Having told banks and investors "don't panic" in September, amid spiking interbank lending rates and surging default/devaluation risks, it appears the massive shortage of dollars that we warned about in December has washed tsunami-like ashore in oil-producing Nigeria. Following the Central bank's decision this week to halt dollar sales to non-bank FX market operators, black market exchange rates spiked to 282/USD (vs 199 official) and CDS spiked to record highs implying drastic devaluations loom.
As Reuters reports, Nigeria's central bank is halting dollar sales to non-bank foreign exchange operators and letting commercial banks accept dollar deposits with immediate effect, its governor said on Monday, in an effort to shore up dwindling foreign reserves.
Africa's biggest economy, an OPEC member state that depends on oil sales for about 95 percent of its foreign reserves, has been hammered by a collapse in global oil prices, which has triggered a slide in its naira currency.
Godwin Emefiele said the sale of foreign exchange to bureaux de change would be discontinued because they were using up the country's foreign reserves for illegal transactions and selling the dollar at 250 naira compared to the official central bank rate of 197 naira.
The currency hit a record low of 282 per dollar on the unofficial market on Monday after the central bank's announcement.
Emefiele said foreign reserves stood at around $28 billion compared with $37 billion in June 2014, and that the bureaux were depleting them at a rate of $28.4 million per week.
"This is a huge haemorrhage on our scarce foreign exchange reserves, and cannot continue," Emefiele told a news conference in the capital Abuja.
To avoid devaluing the currency, a stance so far supported by President Muhammadu Buhari, the central bank adopted increasingly stringent foreign exchange rules last year and effectively banned dollar access for the purchase of 41 items, which has also been criticised at the World Trade Organisation by the United States and the European Union.
Implying at least a 20-25% devaluation of the Naira is already priced in to capital markets and any efforts to stall the outflows will inevitably leak (just as they do in China).
As we concluded previously, of course, defending one's currency is a losing game as not only Argentina most recently, but the Swiss National Bank most infamously, will admit.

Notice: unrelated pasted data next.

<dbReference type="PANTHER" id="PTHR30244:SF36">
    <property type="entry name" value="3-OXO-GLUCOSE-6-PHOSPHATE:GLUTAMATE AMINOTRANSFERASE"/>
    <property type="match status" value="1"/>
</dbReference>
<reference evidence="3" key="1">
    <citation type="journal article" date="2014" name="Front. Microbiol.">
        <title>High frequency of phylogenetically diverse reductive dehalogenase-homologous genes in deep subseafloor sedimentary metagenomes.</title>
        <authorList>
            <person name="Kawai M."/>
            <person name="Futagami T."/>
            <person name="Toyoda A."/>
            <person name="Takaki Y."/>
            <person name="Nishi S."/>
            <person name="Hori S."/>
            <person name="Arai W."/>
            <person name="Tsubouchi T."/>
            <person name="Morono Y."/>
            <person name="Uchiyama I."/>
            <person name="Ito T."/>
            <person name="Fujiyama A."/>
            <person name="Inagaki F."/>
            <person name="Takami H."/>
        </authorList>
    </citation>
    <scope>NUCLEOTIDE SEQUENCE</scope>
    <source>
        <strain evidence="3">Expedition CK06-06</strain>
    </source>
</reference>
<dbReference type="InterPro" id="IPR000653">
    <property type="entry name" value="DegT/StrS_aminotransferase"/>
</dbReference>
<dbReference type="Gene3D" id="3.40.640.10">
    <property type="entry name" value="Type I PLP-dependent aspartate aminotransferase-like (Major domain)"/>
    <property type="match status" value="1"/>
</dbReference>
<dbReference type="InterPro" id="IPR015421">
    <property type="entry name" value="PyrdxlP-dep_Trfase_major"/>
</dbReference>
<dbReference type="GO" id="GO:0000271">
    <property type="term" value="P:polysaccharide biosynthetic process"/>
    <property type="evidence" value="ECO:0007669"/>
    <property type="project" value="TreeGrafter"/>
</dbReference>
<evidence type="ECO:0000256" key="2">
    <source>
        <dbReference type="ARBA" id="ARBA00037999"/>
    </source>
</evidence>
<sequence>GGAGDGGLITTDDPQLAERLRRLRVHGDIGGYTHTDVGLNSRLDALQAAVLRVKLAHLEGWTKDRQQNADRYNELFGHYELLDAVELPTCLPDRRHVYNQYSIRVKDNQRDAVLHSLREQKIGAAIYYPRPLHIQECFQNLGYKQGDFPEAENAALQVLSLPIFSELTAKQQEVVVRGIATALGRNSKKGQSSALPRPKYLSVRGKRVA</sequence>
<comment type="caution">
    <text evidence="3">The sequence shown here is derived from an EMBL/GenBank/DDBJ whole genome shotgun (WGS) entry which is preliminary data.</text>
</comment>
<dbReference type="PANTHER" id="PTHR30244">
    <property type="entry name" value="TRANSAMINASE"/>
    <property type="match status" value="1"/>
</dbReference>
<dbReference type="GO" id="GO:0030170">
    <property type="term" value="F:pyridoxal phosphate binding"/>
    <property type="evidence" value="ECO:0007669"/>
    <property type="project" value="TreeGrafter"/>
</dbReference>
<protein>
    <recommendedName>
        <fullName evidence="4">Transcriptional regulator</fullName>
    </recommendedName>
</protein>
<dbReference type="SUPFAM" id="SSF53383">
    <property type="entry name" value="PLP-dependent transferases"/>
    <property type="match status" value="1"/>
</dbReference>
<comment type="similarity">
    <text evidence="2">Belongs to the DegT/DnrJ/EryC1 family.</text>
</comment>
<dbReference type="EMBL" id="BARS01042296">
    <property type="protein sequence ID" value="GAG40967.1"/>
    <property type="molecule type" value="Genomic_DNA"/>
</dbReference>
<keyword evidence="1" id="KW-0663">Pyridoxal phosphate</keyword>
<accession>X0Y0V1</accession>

"As African central banks place restrictions on access to their dollars, while burning through these reserves to support their currencies, they are also storing up longer-term troubles.
“Few investors will want to put money into a country at an official exchange rate that is not set by the market and which is not seen as sustainable in the long run,“ said Charles Robertson, global chief economist at investment bank Renaissance Capital."
For now Africa has avoided the "hyperinflation monster", the result of an all too predictable scarcity of dollars, however the countdown is on and with every passing day that oil prices do not rebound, the inevitability of a full-on continental currency collapse, with hyperinflation and social unrest to follow, becomes increasingly more likely.
Worse, Africa is just the start: while the manifestations will differ, the mechanics of the dollar shortage, which we recently quantified in the trillions of dollars, are universal, and should the Fed's rate divergence path with the rest of the world continue pushing the USD ever higher, soon this USD-shortage will escape the confines of the world's poorest continent and make landfall somewhere where it will be far more difficult to ignore the adverse consequences of the global commodity collapse and the Fed's monetary policy.
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Finally, Nigeria has resorted to desperation, apparently lying about upcomgh emergency OPEC meetings (the same M.O. Venezuela used multiple times last year)...
OPEC will soon make efforts to convene before the next scheduled meeting in June as the slump in oil prices is hurting producers, including the world’s biggest exporter, Saudi Arabia, said Emmanuel Kachikwu, Nigeria’s minister of state for petroleum resources.
Even so, there’s been no formal request for an OPEC meeting, according to three delegates who asked not to be identified. And the U.A.E.’s energy minister said OPEC can’t change its policy because of low prices.
“I certainly hope that it doesn’t go below $30 for the sake and survival of everybody” Kachikwu said. “My perception is that we will see it get worse before it gets better.” Oil is seen ending the year at $40 to $50 a barrel, he said.
And then there is this...
- *NIGERIA'S STATE OIL CO. PLANS FIRST IPO IN 2 YEARS: MINISTER
Well if Aramco can do it!!??